(This means that irregular verbs in the yo form are irregular in the imperative and subjunctives. Those are worth looking up in the above link.)
The exception is in the affirmative informal imperative (tú) commands, which are formed the same way as the present indicative Ud. form:
(hablar - ar + a = habla) (comer - er + e = come) (escribir - ir + e = escribe)
Wish people would just stop calling the Negative Imperative a Subjunctive because it has its own name. The Negative and the Affirmative for Tú Imperatve just happened to be conjugated differently, that's all. So, great observation, mattnag!!! I just have to give you some lingots!
I've read that the reason Negative Imperative (Tú) is conjugated dfferently from Affirmative is for the Negative command to sound more polite. Now, that makes sense to me. (I've read this from spanishdict.com) Also, when we give commands, we actually express what we want to happen, or what we want (or wish for) the other person to do, and Subjunctive is, afterall, also about wishes.
The commands in Spanish (except for the affirmative "tú" commands) all share the same conjugations as the present subjunctive. The affirmative tú command is "paga", the negative is "no pagues". http://www.studyspanish.com/lessons/informcomm1.htm, http://www.studyspanish.com/lessons/formcomm.htm
Well, that is not true. You see you pay someone some money for a sandwich for your friend and then let me know. http://dictionary.reverso.net/spanish-english/pagar%20por/forced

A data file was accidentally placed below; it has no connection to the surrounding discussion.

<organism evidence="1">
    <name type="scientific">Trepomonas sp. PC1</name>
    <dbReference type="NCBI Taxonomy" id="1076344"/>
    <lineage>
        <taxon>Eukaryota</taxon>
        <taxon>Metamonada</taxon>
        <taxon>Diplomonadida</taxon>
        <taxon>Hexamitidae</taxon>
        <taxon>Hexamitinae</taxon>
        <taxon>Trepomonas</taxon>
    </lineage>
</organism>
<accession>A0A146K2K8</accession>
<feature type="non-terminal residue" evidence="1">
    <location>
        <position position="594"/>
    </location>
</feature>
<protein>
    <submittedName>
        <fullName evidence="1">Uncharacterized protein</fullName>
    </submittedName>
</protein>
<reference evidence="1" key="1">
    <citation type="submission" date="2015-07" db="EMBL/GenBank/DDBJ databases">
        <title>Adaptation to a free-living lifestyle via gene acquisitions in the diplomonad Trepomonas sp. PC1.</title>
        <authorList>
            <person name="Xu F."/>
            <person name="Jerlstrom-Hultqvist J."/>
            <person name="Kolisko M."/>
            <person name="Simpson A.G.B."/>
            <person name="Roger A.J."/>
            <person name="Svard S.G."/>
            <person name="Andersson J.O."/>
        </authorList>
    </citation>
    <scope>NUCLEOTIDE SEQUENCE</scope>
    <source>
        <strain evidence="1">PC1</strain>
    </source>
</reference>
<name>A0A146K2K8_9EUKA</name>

On return from his Spanish student exchange, my son says that he understood that emparedado was used (in Salamanca, Spain) for sliced bread type sandwiches & bocadillo more for subs type / French bread style. "The bread-enclosed convenience food known as the "sandwich" is attributed to John Montagu, fourth Earl of Sandwich (1718-1792), a British statesman and notorious profligate and gambler, who is said to be the inventor of this type of food so that he would not have to leave his gaming table to take supper. (www.foodtimeline.org/foodsandwiches.html)
Because it's already understood with "pagues," but the real reason is that it just doesn't sound good. Sometimes with language, things might seem grammatically correct, but do not "sound right" to a native speaker. In other words, a native speaker wouldn't say it that way.
Now I am all kinds of confused. Another question in this lesson was, "No pagues por ella." In discussion, the point was raised that the "por" was unnecessary, since the verb "pagar" translates as "to pay for". Someone then solved the problem by explaining that "por" added to the sentence indicated an interpretation of "do not pay on her behalf". All good so far. Now we have the sentence, "No pagues por ese emparedado." Leaving aside whether or not emparedado is the best word for sandwich, why do we have "por" in this sentence? It does not mean, "Do not pay on behalf of that sandwich." Thanks in advance for any clarification.
I did some digging on the 'emparedado' word, and according to this guy, it's apparently it's used in Panamá. Sándwich and bocadillo seem to be the common words (even in Panamá), I wish Duolingo would use those instead of taking 1 regional occurrence and calling that general. IT ISN'T. 1 COUNTRY USES IT. THAT'S IT.
It is the subjunctive form and the English translation should be: “You do not pay for your sandwich!!?” or “You don’t pay for your sandwich!!?” It is spoken with attitude or judgement which makes it the subjunctive. It is not correct for imperative which would be “paga” for “tú” form or “pague” without the s for “usted form, unless the following chart is wrong. http://conjugator.reverso.net/conjugation-spanish-verb-pagar.html